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For anyone who has been injured as a result of someone else’s negligence or fault, the option has always remained open to them to pursue a claim for compensation. The advent of conditional fee arrangements or CFAs (more commonly known as ‘no win, no fee’) litigation has meant that far more accident victims have been able to claim recompense for a range of effects including loss of earnings, the cost of medical care and even ‘emotional trauma’.

But the no win, no fee system has been fraught with problems, and it seems that these problems are coming to a head after almost continuous press headlines revealing the disproportionate level of fees charged by some solicitors.

Success fees – successful for whom?

The biggest bone of contention has been the ‘success fee’ that many solicitors charge on CFAs. In some cases, success fees have been up to half the amount of the final compensation settlement and in a few rare instances, 100% of the amount. The other issue that has observers up in arms is the extortionate fees that some solicitors charge for their services. One instance quoted a £2,000 compensation settlement being eclipsed by the £100,000 legal fee charged by the solicitors.

It is easy to quote extremes to add fuel to the argument that the claims system is becoming riddled with greed. But those involved in the industry also point out that many solicitors take on no win, no fee claims because they genuinely believe that the system offers those who are financially unable to pay for their own legal fees the opportunity to get justice through the courts. Taking away the CFA option would leave many accident or medical negligence claims victims powerless to pursue the case through the courts. “The claims system is working,” explains Paul Breen of claims specialists Serious Law. “There is no doubt that it gives ordinary people the chance to claim for compensation that is rightfully theirs and, in the case of serious accidents that result in spinal or head injuries for example, so desperately need. But what is evident is that some aspects of the system are clearly being abused by a very small minority of solicitors. Unfortunately, whenever the press talk about the claims system, it is these cases that grab the headlines,” he continues.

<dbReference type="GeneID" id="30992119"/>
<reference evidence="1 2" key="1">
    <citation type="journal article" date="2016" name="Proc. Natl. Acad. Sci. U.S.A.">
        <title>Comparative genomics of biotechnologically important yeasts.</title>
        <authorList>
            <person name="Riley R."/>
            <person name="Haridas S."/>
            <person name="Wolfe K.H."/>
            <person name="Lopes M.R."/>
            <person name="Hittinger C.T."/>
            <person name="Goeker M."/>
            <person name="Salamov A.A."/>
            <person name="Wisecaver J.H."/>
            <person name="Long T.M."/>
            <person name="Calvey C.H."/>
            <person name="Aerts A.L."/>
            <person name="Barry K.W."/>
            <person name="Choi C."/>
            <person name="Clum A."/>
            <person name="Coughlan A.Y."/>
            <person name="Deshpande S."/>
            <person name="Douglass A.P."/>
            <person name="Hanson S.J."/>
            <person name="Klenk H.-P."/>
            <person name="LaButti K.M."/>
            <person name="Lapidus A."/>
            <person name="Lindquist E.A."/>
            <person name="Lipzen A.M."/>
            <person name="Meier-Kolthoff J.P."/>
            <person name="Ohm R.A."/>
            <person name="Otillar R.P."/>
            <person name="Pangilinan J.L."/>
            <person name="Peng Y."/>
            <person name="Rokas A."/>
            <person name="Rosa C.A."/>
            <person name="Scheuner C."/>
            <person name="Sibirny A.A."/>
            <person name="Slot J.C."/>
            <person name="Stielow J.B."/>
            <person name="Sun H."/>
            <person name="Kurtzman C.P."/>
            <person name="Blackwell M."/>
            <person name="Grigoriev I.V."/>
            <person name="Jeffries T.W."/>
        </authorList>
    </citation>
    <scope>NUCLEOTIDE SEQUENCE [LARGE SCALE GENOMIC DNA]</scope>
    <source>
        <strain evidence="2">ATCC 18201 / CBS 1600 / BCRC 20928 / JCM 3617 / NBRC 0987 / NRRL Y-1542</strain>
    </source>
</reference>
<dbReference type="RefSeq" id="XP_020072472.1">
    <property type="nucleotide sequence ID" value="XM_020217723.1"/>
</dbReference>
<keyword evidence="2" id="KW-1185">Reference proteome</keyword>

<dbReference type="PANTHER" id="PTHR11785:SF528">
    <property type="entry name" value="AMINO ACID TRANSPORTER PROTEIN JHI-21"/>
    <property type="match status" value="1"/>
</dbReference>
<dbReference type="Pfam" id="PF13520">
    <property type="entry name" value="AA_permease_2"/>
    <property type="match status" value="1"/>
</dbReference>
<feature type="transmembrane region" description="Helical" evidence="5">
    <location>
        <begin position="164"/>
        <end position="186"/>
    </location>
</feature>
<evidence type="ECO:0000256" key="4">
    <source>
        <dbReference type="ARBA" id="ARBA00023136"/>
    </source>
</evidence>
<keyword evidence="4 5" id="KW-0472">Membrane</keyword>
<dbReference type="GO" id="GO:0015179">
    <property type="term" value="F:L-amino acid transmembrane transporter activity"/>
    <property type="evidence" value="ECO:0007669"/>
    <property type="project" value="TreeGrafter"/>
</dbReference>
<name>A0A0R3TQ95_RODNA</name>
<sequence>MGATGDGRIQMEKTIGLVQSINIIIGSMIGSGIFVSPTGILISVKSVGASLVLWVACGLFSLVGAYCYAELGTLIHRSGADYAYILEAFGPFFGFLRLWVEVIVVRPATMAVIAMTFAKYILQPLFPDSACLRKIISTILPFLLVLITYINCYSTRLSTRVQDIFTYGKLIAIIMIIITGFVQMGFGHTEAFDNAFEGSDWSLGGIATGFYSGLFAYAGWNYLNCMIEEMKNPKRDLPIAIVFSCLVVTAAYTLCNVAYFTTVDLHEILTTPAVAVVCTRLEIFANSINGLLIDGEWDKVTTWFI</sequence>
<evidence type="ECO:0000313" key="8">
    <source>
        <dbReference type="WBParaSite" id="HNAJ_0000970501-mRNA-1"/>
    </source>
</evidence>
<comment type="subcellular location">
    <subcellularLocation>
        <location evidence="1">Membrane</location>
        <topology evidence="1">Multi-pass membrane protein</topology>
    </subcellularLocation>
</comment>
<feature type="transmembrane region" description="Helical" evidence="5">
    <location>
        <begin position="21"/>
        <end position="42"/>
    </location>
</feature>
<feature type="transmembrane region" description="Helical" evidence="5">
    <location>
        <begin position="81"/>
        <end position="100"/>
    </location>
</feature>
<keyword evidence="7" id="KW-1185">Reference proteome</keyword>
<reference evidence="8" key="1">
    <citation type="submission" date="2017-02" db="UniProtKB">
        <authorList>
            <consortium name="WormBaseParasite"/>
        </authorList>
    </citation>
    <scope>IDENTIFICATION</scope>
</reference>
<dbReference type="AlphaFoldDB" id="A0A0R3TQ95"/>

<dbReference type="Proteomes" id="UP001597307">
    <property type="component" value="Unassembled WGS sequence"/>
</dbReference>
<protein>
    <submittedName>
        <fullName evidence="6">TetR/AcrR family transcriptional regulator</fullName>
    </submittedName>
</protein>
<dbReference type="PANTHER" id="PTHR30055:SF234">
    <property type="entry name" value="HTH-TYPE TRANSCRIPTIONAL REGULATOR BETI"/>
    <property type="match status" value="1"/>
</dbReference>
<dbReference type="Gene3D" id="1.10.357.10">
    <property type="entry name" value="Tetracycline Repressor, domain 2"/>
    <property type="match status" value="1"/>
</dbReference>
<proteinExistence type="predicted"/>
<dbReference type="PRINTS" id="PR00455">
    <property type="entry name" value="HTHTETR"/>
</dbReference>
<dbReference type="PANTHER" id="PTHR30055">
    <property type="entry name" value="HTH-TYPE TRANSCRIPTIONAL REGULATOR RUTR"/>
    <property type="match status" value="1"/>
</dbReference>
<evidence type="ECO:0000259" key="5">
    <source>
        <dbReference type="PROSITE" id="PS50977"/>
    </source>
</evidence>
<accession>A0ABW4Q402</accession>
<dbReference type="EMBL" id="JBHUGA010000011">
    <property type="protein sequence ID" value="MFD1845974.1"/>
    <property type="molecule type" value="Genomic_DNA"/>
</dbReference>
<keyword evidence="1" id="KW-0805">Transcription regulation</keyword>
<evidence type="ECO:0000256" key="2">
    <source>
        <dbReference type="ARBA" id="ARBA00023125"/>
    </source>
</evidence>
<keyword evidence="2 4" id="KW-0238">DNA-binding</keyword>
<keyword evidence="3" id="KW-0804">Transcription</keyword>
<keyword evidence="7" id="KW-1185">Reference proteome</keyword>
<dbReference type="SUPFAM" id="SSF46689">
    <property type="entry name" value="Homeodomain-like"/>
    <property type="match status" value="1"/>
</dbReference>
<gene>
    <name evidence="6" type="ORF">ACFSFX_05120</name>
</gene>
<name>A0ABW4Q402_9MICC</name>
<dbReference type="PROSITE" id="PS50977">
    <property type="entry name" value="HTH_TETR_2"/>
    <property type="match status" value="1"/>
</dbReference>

Matters have come to a head with the publication of Lord Justice Jackson’s recommendations and review on the cost of litigation, and the Justice Secretary Jack Straw’s announcement that the success fees charged by solicitors in libel cases must be cut by at least 10%. This may mean that solicitors will be less willing to take on CFAs as they see their fees cut dramatically. “It is effectively giving solicitors a pay cut,” says Paul of Serious Law. “While this may serve to placate a baying media who have been fed a constant supply of scandalous fees stories, the ordinary claims solicitors working for far less could also be affected by sweeping, generalised measures introduced as a knee-jerk reaction by the Government,” he comments. “If we’re not careful, we could see the collapse of the no win, no fee system completely. And that would put thousands of ordinary accident victims at a severe disadvantage,” he concludes.


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